Lacuna Loft LOVES spreading the word about research!  A group of researchers in the Department of Kinesiology at California Polytechnic University San Luis Obispo is looking for young adult cancer survivors between the ages of 18-39 years old who live in California, Nevada, Oregon, or Washington who would like to increase their physical activity levels.  You must be more than 6 months post-cancer treatment and engage in less than 60 minutes of exercise per week!

All study participants will be a part of a 12-week intervention in which you will receive a Fitbit One with personalized step-goals, as well weekly emails of behavioral change content.  You will complete questionnaires and wear an activity monitor before and after the 12-week study.  Some participants will have the opportunity to earn money if their daily step-goal is met, which will be donated to a cancer charity of their choice.

In appreciation of your participation, you will get to keep your Fitbit One after the intervention is over and receive a $20 gift card.

If you are interested in participating or would like more information, please contact the research study staff!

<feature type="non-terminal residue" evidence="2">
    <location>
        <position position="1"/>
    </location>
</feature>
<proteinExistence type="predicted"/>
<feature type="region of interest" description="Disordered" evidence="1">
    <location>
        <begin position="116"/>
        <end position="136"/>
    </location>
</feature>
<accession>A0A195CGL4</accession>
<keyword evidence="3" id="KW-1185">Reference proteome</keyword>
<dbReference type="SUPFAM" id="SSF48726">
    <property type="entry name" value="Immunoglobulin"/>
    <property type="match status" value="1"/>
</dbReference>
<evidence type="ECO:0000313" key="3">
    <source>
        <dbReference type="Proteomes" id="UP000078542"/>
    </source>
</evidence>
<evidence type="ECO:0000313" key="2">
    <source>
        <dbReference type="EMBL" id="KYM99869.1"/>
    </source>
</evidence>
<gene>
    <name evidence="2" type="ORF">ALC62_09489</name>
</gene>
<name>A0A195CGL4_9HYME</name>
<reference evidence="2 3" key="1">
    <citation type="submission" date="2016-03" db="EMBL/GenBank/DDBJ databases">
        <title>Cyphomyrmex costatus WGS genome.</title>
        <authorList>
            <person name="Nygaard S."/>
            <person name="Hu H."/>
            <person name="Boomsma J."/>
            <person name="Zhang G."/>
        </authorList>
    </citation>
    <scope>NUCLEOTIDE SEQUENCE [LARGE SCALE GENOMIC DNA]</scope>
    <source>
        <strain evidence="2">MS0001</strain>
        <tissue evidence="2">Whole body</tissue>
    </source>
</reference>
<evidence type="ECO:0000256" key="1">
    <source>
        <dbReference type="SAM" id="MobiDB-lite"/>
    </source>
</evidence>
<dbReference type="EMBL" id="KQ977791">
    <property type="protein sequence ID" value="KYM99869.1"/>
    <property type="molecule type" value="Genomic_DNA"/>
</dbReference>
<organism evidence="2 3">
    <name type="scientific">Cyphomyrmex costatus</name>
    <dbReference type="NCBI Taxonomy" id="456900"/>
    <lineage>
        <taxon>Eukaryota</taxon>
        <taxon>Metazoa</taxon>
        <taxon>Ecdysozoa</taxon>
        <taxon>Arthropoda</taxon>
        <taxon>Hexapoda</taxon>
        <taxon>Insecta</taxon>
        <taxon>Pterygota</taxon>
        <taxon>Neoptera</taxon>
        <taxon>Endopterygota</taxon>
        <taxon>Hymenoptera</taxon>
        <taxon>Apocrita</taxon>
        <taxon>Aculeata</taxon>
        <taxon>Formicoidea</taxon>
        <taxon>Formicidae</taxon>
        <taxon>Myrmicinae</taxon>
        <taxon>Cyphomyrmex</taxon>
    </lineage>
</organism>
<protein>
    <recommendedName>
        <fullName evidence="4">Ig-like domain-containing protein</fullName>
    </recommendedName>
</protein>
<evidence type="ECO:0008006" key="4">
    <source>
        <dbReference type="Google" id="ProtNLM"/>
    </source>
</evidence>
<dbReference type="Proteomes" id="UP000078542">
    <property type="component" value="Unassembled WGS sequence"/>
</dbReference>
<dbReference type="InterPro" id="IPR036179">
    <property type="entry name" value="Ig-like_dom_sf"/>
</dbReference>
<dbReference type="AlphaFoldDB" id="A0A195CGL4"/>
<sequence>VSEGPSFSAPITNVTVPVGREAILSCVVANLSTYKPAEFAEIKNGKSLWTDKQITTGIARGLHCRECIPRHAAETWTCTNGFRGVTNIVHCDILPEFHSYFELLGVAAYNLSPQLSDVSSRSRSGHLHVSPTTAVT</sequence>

Email:  survivorstepstudy@gmail.com
Phone Number: 805-756-5544

The Thing About Cancer + Exercise Is…

young adult cancer and exercise

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During the month of May, we’ll be bringing back some of your favorite posts in groups of 5!

Today, we’ve got 5 GREAT posts focused on getting to the nitty gritty of young adult cancer and exercise.

[/spb_text_block] [spb_single_image image=”14196″ image_size=”full” frame=”noframe” lightbox=”yes” image_link=”https://cactuscancer.wpengine.com/walking-for-exercise/” link_target=”_blank” fullwidth=”no” width=”1/2″ el_position=”first”][/spb_single_image] [spb_single_image image=”14194″ image_size=”full” frame=”noframe” lightbox=”yes” image_link=”https://cactuscancer.wpengine.com/partnering-with-friends-how-to-maintain-motivation/” link_target=”_blank” fullwidth=”no” width=”1/2″ el_position=”last”][/spb_single_image] [spb_single_image image=”14197″ image_size=”full” frame=”noframe” lightbox=”yes” image_link=”https://cactuscancer.wpengine.com/yoga-for-cancer-thrivers/” link_target=”_blank” fullwidth=”no” width=”1/2″ el_position=”first”][/spb_single_image] [spb_single_image image=”14193″ image_size=”full” frame=”noframe” lightbox=”yes” image_link=”https://cactuscancer.wpengine.com/inverted-yoga-pose-perspectives/” link_target=”_blank” fullwidth=”no” width=”1/2″ el_position=”last”][/spb_single_image] [spb_single_image image=”14192″ image_size=”full” frame=”noframe” lightbox=”yes” image_link=”https://cactuscancer.wpengine.com/beginners-look-yoga-for-cancer-survivors/” link_target=”_blank” fullwidth=”no” width=”1/2″ el_position=”first last”][/spb_single_image]